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Although commonly regarded and categorized as a vegetable, the tomato is really a fruit, a very healthful one. Tomatoes are known for being exceptionally high in lycopene, a carotenoid that has antioxidant properties and may help prevent cancer and heart disease. Eating tomatoes with fat (try to choose a healthy fat source like avocado, olive oil, or nuts) increases your body's ability to absorb the lycopene.
Besides that famous carotenoid, tomatoes are also a rich source of vitamin C, folate (folic acid), riboflavin, and chromium, each with its own extensive list of health benefits.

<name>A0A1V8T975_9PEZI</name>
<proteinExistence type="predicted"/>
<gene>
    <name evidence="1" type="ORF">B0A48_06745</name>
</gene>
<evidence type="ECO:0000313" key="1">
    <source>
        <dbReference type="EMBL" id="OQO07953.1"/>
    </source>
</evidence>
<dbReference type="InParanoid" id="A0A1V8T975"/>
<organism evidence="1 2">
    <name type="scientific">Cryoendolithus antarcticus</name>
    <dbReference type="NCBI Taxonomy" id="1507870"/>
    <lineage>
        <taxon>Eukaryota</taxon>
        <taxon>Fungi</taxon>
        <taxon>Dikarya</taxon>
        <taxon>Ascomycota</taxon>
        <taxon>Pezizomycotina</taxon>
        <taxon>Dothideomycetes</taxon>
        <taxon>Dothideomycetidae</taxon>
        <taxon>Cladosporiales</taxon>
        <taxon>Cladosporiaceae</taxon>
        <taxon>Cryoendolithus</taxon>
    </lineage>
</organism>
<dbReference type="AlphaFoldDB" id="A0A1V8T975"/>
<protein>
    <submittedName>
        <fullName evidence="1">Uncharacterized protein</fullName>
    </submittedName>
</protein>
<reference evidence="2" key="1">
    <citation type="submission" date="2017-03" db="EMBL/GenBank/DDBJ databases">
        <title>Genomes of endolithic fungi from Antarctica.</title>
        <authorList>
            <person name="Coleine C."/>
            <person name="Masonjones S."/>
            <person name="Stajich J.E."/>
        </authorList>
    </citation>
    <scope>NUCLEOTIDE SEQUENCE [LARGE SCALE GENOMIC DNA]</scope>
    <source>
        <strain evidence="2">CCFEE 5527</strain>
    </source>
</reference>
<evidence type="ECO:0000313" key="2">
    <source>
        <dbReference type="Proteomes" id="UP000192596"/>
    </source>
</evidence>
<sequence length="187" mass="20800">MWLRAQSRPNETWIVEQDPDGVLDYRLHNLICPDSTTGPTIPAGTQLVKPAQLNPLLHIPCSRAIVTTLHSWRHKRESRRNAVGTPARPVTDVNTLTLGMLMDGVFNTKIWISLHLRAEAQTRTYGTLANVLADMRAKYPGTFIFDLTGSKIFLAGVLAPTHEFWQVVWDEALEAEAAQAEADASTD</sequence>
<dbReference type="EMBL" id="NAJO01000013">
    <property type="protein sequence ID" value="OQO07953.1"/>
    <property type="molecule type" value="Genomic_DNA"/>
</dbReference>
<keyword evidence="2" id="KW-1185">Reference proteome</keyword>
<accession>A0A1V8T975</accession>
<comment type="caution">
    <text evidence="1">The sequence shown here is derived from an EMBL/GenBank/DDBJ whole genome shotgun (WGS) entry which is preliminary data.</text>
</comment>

For the tastiest tomatoes, grow them yourself or buy them from a farmers market or road-side produce stand. That ensures that your tomatoes are fresh from the vine—and healthier, too. Although tomatoes that have been shipped from across the country are still technically tomatoes, the flavor and texture doesn’t even remotely compare to those that are freshly picked. Select tomatoes with a deep rich color and smooth skin and store them on the countertop, where they’ll keep for a few days. Never refrigerate tomatoes as it changes the flavor and texture.
For more than 200 new ways to cook with tomatoes, check out our top-rated recipes! Continued ›